Reply to  wws
November 23, 2016 10:40 am

Somewhat Irrelevant since it was Charles who had his head cut off. The fact that James First was also James Sixth of Scotland was the reason for his unpopularity and that of his courtiers who flocked to England to take over. Most likely the comments were in response to that invasion.

November 22, 2016 3:00 pm

In fact, they were both food riots partly exacerbated by the diversion of US corn for ethanol that put price pressure on basic foodstuffs globally.
See?! I told you climate change causes death suffering and revolution!
Without climate change there would be no diversion of US corn for ethanol !

Reply to  Leo Smith
November 22, 2016 5:20 pm

“US corn for ethanol !”
What genius thought this would be a good idea?

November 22, 2016 3:00 pm

Wow. A meaningful education on a website. History major with geography minor although I could not have explained why as well as you have.
The anti GOM movement, anti energy explotation, anti technology folks understand all of this perfectly. Creating artificial shortage gives them appearance of control. In fact it will likely lead to their downfall. As it should.

November 22, 2016 3:18 pm

Looks like Trump was walking backwards and fell into the swamp.
Trump softens stance on Paris climate pact

Reply to  Rob
November 22, 2016 3:49 pm

“if we get rid of this bunch of scoundrels we just get another bunch of scoundrels.”
& it just happened again
The Americans were given a choice between two scoundrels… a scoundrel wins…as always.
If you keep doing the same thing, DON’T expect a different outcome.
To find out what probably happens next –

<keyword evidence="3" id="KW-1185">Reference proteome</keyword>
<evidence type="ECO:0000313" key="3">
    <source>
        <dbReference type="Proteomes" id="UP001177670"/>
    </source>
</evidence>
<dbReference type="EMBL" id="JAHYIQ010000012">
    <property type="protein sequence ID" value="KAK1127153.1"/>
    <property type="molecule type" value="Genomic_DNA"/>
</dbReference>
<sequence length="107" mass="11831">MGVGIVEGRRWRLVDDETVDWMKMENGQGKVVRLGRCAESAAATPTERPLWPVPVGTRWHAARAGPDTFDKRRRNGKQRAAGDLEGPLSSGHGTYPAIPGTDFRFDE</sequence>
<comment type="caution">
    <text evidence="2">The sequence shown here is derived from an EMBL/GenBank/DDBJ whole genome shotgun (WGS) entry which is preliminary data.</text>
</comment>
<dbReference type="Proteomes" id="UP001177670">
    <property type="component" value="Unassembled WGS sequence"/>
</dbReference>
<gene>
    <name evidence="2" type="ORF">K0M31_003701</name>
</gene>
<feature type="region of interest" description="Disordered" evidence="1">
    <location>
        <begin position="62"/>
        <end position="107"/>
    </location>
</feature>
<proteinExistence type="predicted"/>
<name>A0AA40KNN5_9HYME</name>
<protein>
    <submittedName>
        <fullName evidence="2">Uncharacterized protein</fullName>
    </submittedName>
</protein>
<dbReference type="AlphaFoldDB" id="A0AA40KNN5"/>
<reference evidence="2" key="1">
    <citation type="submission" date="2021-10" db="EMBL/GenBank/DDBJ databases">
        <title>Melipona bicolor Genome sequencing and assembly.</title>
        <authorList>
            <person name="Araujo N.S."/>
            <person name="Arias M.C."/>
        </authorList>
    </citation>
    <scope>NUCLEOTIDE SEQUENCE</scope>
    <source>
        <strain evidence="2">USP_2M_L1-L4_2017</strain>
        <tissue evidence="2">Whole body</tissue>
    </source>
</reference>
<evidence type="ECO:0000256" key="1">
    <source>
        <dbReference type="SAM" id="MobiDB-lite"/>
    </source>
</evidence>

Read ‘The History of the Decline and Fall of the Roman Empire’
amazing parallels to our current position.

Reply to  1saveenergy
November 22, 2016 5:08 pm

The female scoundrel walked away from politics with over $250 million of income in the past 15 years, mainly from charity fraud.
It would be horrible to reward a politician for selling access and influence, and taking in a fortune.
I imagine Bill Clintons’s future speeches will soon be $20,000 each, plus a free lunch, not $200,000 to $750,000!

Reply to  1saveenergy
November 23, 2016 11:18 am

Well, at least this scoundrel isn’t a career politician.

Reply to  Rob
November 22, 2016 4:40 pm

I read that this morning. I felt a bit uneasy hearing that after all the recent hope that a new way forward was finally at hand, but then the thought came that Trump will still have to push this onto the Senate. The Senate will make the decision, and undoubtedly reject the PA. That will be the end of it.

Reply to  goldminor
November 22, 2016 5:40 pm

You can’t depend on the Leftwing Media to report accurately on what Trumps says. The only way to be sure of what Trump is going to do is to hear it from his own mouth, or see the action he takes. Ignore everything else.

Reply to  goldminor
November 22, 2016 5:40 pm

Even though I’m relieved Trump beat the she-demon, I have never had too high an opinion of him, or his ability to stick to any one position on anything for very long. My only hope is that he’s able to hire good people and stay out of their way for the most part. He can have twitter wars about Broadway plays all he likes then.

Reply to  Rob
November 22, 2016 5:11 pm

according to “Times reporter Mike Grynbaum, who was in the room.”
The “Times reporter” pretty much says it all about the credibility of the statement which requires immediate dismissal until Trump says otherwise.